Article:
Breaking the cork off in a wine bottle's neck is very annoying—and also kind of a party foul. Luckily, it's such a common problem that a mini-industry of homemade remedies and gadgets has sprung up dedicated to efficiently getting those stuck corks out. Two tricks work particularly well—one homemade, and one that uses a gadget. Both keep cork fibers out of the precious wine.
Push the stuck cork down into the bottle with a wooden spoon handle or other narrow poking device. Push gently and evenly to avoid breaking any more of the cork.
Place a coffee filter across the spout of a decanter. Push the filter down a couple of inches inside so it fits snugly.
Pour the wine through the filter into the decanter, slowly to avoid spilling and to get every piece of cork into the filter. If your grip holding the filter and the decanter is slipping, take a break. If the cork pieces in the coffee filter block the flow, stop and dump them into the compost and continue.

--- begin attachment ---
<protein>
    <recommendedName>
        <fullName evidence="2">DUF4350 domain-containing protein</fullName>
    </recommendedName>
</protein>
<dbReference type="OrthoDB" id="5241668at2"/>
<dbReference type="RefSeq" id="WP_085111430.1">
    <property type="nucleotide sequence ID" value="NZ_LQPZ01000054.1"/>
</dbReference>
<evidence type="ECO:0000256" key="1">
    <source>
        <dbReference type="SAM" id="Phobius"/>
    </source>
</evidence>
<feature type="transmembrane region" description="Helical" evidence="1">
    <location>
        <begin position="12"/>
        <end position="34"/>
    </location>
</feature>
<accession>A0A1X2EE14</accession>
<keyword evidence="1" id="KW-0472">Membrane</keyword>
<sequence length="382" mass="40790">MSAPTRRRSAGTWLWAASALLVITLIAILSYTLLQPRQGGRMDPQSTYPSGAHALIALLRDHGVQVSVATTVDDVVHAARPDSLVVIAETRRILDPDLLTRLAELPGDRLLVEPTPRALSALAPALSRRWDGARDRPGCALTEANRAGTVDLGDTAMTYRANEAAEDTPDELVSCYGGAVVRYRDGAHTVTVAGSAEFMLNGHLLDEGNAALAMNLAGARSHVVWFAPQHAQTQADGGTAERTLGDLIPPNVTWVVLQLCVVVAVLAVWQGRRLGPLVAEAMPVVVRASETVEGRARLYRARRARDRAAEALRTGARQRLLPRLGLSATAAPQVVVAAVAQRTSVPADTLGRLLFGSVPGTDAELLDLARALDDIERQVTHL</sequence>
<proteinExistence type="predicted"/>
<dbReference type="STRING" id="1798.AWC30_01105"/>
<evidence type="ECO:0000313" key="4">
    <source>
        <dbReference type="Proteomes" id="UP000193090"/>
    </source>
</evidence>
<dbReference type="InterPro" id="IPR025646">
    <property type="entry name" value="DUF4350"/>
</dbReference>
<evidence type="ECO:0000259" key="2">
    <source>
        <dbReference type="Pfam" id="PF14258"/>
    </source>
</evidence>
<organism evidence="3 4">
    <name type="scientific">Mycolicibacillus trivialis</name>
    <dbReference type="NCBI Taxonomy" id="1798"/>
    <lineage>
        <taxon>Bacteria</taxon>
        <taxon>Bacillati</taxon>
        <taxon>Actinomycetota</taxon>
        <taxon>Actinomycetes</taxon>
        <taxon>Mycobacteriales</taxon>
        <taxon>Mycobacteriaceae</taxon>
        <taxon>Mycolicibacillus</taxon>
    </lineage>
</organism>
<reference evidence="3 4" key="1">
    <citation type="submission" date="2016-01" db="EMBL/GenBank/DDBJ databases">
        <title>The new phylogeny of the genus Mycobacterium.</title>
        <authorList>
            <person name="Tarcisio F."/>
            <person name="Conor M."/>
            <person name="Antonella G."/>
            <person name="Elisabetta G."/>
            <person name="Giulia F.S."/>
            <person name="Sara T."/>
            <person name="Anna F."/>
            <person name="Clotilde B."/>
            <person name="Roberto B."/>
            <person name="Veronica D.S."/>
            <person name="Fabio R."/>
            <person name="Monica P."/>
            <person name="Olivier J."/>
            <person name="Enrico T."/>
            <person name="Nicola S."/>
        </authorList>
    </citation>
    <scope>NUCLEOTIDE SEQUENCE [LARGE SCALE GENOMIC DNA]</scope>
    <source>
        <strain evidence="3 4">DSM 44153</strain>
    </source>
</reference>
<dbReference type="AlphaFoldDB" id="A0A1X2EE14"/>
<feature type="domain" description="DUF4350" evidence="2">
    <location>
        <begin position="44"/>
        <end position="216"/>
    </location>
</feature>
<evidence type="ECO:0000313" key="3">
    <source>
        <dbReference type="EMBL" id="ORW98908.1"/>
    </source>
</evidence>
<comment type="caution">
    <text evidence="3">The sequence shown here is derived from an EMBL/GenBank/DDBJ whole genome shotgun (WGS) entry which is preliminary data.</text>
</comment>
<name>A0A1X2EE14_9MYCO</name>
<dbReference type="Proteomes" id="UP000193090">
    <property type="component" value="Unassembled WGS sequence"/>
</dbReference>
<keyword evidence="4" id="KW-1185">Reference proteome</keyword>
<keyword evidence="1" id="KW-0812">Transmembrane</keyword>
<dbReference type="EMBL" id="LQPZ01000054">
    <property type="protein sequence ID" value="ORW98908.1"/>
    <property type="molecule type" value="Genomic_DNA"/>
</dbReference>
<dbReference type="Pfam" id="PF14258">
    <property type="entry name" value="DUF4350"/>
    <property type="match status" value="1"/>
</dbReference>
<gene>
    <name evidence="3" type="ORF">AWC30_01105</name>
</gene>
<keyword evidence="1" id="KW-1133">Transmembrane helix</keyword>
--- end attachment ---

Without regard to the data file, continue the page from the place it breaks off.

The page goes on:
Consider keeping a two-pronged cork puller on hand for times like these. The best ones have Teflon blades; the material is thin and strong enough to grip the cork properly.
Gently insert no more than 1/2 inch of the longer blade of the cork puller between one side of the cork and the inside of the bottle. Gently insert no more than 1/2 inch of the shorter blade into the opposite side between the cork and the bottle.
Slowly rock the puller back and forth in a see-saw motion to drive the blades deeper along the sides of the cork. Go slowly to avoid pushing the cork into the bottle.
Stop pushing the blades when they're gripping the entire length of the cork, plus 1/2 inch, if possible.
If it's too difficult to push the blades along the entire length of the stuck cork, tap both sides of the top of the puller with a kitchen mallet.
Turn the puller as you pull the cork upward and out of the bottle. The blades grip the cork as it comes out. Again, go slowly to avoid pushing any cork pieces into the bottle—and to avoid spilling wine on yourself.